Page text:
A loose liaison system links each librarian with a subset of the curriculum, based on subject expertise and personal alliances. Faculty librarians provide a wide array of library and information technology related teaching. One-time workshops designed to engage sources particular to the research projects within an academic program represent the most common format. Librarians and teaching faculty design these workshops with the assumption that the skills imparted are embedded in the interests and needs of the program learning community. At a minimum, the faculty for the program usually 1) create a research assignment which informs and motivates the students’ work; 2) attend the research workshop and take part, adding their expertise and/or questions; 3) provide the library liaison a syllabus and a copy of the assignment and a list of the topics students are considering and 4) ask the students to begin considering their topic before attending the workshop so that they are primed to begin actual research during the workshop.
Librarians teach series of workshops on research most frequently in the graduate programs, the sciences, and the off campus programs. The teaching models for these more extended situations vary according to the library faculty involved and the role in the curriculum and they evolve significantly year to year. Each year library faculty affiliate deeply with a few such programs, meeting weekly to create stepped learning conjoined with research assignments [Exhibit: Sara H. workshop materials]. During several academic years an information technology seminar linked library internship opportunities with a hands-on web technology workshop. In that model, a small group of students explored contemporary questions in the world of rapid digitization and its social implications. They paralleled that study with real library work and web production practice, including wikis and webpages designed to support library functions. The seminar and workshop have provided a venue for library faculty, staff and Academic Computing instructors to gather and consider both the past and future of information technologies. For syllabi for these programs see the web pages for Still Looking, Information Landscapes and Common Knowledge. Each year one librarian also offers research methods through the evening and weekend curriculum.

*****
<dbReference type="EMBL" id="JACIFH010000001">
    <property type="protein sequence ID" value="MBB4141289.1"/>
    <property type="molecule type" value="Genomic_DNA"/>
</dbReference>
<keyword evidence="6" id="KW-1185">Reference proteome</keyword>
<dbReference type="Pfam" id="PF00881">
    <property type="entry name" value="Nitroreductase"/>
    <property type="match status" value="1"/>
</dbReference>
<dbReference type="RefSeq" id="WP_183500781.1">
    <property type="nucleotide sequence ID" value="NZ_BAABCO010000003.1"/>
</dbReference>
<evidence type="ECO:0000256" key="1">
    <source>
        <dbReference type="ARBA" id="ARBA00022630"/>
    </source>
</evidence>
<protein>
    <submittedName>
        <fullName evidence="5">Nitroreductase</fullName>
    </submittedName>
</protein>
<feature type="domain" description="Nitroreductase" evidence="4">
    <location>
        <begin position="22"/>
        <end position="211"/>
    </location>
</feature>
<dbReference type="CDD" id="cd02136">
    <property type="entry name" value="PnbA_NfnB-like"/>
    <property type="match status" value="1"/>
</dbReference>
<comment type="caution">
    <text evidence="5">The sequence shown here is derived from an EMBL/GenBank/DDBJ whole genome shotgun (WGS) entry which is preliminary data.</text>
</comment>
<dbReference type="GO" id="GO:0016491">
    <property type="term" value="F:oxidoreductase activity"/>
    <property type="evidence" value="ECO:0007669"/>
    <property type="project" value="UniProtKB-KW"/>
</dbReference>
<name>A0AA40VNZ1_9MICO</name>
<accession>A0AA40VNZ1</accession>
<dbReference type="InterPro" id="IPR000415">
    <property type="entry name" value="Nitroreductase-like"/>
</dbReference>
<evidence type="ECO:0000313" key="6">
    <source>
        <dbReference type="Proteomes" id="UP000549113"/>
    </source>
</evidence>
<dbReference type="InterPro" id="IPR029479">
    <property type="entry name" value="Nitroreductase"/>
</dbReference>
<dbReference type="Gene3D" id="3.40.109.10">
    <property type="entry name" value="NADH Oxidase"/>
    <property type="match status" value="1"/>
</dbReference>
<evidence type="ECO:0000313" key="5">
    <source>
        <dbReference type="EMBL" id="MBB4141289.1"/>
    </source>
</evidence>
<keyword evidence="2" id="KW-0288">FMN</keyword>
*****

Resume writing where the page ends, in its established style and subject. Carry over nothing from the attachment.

Library Faculty and Off-Campus Programs
Library support for the two major off-campus offerings, the Tacoma and the Reservation-Based, Community-Determined programs, focuses heavily on instruction, with additional support from networked technology, including specialized webpages for these programs. See Services for Reservation-Based Studentsand Services for Tacoma-Based Students Students of these programs have limited access to the physical library, and must be directed to the many high quality resources made available to them on-line. End-of-Program reports show very high engagement with information technology in these programs (See End-of-program Review Results for 2006-07 - Information Technology Literacy by Planning Unit. Most years, librarians work closely with the Research Methods class at Tacoma, providing laboratory-based instruction on location several weeks per quarter. As of 2007/08, this work has taken on a more formalized structure, and has developed into credit-generating research classes. Library instruction at the upper-division off-campus sites of the Reservation-Based Community-Determined programs has varied widely year-by-year. Recently the program has focused on building library methods into the lower division bridge curriculum, which has not involved the library faculty directly. Reservation-Based programs report 100% teaching and use of library and internet research in 2007, however, this work has not engaged the library's holdings or services significantly. Rebuilding this connection should be a high priority, and a planned faculty rotation from a former directory of the Reservation-Based program will be an opportunity to do so. Perusal of the Achievements list for the self study period demonstrates that almost every development supports distant access to collections and services, and thus the off-campus programs.